• Toughen up potatoes for storage before harvest by not watering them much after mid-August.
  • Dig up a test hill to see how mature the potatoes are. The skins of mature potatoes are thick and firmly attached to the flesh. If the skins are thin and rub off easily, your potatoes are still too new and should be left in the ground for a few more days.
  • Potatoes can tolerate light frost, but when the first hard frost is expected, it’s time to get out the shovels and start digging potatoes.

How to Harvest Potatoes

  • Cut the brown foliage off and leave the potatoes for 10 to 14 more days before you harvest. This allows the potatoes to develop a thick enough skin. Don’t wait too long, though, or the potatoes may rot (especially in moisture-laden soil).
  • Dig potatoes up on a dry day. Dig up gently, being careful not to damage the tubers. Avoid cutting or bruising potato skin. Damaged potatoes will rot during storage and should be used as soon as possible. The soil should not be compact, so digging should be easy.
  • If the soil is very wet, let the potatoes air-dry as much as possible before putting them in bags or baskets.
  • Don’t leave the potatoes that you have dug in the sun for long after they have been dug up from your garden, otherwise your potatoes may turn green. Green potatoes have a bitter taste due to the presence of solanine, and if enough is eaten, can cause vomiting and diarrhea. Small spots can be trimmed off, but if there is significant greening, throw the potato out.

Curing Potatoes

  • Allow freshly dug potatoes to sit in a dry, cool, dark place (45 to 60°F / 7 to 15°C) for up to two weeks. This allows their skins to cure, which will help them keep for longer.
  • After curing, make sure you brush off any soil clinging to the potatoes.
  • Whether you dig your own potatoes or buy them at a store, don’t wash them until right before you use them. Washing potatoes shortens their storage life.
  • After curing, do not put potatoes near apples the apples’ ethylene gas will cause potatoes to spoil and go bad.

Storing Potatoes

If you’re buying potatoes to eat within a few days, storage is not an issue. You can store anywhere.

For long-term storage, potatoes need the following conditions: ventilation, cool temperatures, high humidity, and no light. Storing potatoes in your home isn’t easy unless you have a root cellar. Most home temperatures are kept at 65 to 75 degrees F and potatoes need be stored at cool temperatures to avoid sprouting.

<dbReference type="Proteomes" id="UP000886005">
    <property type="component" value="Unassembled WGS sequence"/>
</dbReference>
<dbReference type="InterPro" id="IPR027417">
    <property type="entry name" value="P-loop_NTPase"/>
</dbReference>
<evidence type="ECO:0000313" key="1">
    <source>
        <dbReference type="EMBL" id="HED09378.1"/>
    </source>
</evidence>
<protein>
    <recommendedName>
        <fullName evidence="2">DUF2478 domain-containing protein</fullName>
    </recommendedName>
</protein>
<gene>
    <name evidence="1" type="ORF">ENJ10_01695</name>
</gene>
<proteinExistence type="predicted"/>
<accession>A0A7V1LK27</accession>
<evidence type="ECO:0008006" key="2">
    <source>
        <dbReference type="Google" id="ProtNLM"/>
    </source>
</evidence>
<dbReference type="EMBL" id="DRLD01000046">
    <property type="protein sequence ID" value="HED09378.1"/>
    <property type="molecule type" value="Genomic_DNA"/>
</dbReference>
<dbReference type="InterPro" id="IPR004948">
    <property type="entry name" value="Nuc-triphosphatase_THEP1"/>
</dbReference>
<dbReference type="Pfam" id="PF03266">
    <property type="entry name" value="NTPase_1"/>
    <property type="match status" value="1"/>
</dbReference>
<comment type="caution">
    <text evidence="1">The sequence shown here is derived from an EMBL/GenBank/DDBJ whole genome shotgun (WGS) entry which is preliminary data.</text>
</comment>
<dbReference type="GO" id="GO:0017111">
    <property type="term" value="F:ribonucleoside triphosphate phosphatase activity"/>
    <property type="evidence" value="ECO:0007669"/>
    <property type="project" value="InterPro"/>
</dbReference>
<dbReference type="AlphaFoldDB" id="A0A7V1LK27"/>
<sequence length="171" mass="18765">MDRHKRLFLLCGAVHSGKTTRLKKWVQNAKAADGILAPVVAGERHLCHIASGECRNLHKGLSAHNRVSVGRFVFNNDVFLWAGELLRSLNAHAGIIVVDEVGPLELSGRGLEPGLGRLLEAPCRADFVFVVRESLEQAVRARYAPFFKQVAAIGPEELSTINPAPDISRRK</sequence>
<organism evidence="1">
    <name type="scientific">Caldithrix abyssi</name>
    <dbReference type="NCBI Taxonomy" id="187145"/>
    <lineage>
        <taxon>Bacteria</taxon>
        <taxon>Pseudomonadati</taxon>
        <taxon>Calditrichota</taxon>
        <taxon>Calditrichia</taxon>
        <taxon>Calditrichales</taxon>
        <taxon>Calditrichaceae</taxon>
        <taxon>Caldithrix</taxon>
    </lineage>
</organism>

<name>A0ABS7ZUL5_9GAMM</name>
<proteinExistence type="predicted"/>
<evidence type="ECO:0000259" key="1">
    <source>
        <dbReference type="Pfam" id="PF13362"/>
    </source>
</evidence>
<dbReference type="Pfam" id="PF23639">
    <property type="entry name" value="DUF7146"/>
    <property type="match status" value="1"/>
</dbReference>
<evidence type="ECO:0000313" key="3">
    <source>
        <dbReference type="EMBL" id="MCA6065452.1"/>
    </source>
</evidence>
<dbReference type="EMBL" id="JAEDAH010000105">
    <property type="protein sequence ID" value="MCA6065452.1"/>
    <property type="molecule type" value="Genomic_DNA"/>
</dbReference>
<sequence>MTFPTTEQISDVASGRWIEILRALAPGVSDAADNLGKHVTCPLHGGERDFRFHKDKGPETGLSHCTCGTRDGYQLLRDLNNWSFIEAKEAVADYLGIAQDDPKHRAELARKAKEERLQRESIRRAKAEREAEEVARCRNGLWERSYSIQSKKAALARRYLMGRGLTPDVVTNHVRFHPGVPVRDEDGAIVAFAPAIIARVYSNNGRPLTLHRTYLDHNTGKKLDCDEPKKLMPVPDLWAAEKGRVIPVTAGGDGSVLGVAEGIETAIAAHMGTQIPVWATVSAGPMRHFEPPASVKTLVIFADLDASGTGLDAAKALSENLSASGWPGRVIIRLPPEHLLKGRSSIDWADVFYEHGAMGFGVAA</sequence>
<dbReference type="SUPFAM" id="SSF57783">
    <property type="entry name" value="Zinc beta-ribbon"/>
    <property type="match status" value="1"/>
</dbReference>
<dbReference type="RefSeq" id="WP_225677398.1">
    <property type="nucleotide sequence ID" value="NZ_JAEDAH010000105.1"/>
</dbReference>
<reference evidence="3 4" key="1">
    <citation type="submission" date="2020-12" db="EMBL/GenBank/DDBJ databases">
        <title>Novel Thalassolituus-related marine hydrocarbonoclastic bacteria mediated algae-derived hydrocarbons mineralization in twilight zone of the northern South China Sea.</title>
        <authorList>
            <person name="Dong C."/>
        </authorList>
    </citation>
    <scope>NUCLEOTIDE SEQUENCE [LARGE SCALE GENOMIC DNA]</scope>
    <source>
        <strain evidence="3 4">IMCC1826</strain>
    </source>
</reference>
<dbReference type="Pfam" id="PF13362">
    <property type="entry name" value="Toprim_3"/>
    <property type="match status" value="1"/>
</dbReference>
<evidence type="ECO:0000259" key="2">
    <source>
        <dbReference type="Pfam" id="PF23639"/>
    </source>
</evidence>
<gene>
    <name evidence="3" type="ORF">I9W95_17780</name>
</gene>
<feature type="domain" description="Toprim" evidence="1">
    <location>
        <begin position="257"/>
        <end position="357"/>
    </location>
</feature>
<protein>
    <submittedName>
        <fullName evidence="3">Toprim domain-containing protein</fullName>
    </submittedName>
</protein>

Recommendation for Home Storage

  1. Store at cool temperatures (42 to 55 degrees F). Warm temperatures encourage sprouting and disease. Storage options include: an extra refrigerator set a few days higher than normal an unheated entrance, spare room, closet, attic, cabinet, basement, or garage insulated to protect potatoes from freezing.
  2. The room must have high humidity. Potatoes are 80% water so it’s too dry, potatoes wither and dry out. Options are a damp cellar OR you can elevate humidity by storing tubers in plastic bags that are perforated (with many holes cut in the side) to provide fresh air OR / AND placing large pans of water in front of air source.
  3. Avoid all light to prevent greening. The location must be dark or use dark-colored, perforated plastic bags with many holes cut in the side to allow for air movement.
  4. Potatoes need ventilization. Even after harvest, potatoes still use oxygen and give of carbon dioxide so they must have fresh air. Never put potatoes in airtight containers Use perfermated bags as mentioned in steps above.

The fruit (metaphorically speaking) of a very happy potato plant!

Recommended Varieties

There are more than 100 varieties of potatoes! In the home garden, most people grow tan-skinned or red-skinned potatoes with white flesh.

To chose a potato to grow, think about how you like to eat them.

  • Russets and long white potatoes are used to make baked, boiled, or fried potatoes.
  • Round white potatoes are used for either boiled potatoes or potato chips.
  • Red-skinned potatoes are often used for boiling or for potato salads.

There are also speciality potatoes in many shapes, sizes, and colors, including all-blue potatoes as well as potatoes with red or yellow flesh. We also love All Blue Potatoes! They’re delicious and, well, they’re truly blue!

Early Varieties:

  • ‘Irish Cobbler’: tan skin, irregular shape (great heirloom potato for delicious mashed potatoes!)
  • ‘Norland’: red skin, resistant to potato scab
  • ‘Mountain Rose’: red skin and pink flesh, resistant to some viruses

Mid-Season Varieties

  • ‘Red Pontiac’: red skin, deep eyes (easiest and most adaptable red potato there is to grow)
  • ‘Viking’: red skin, very productive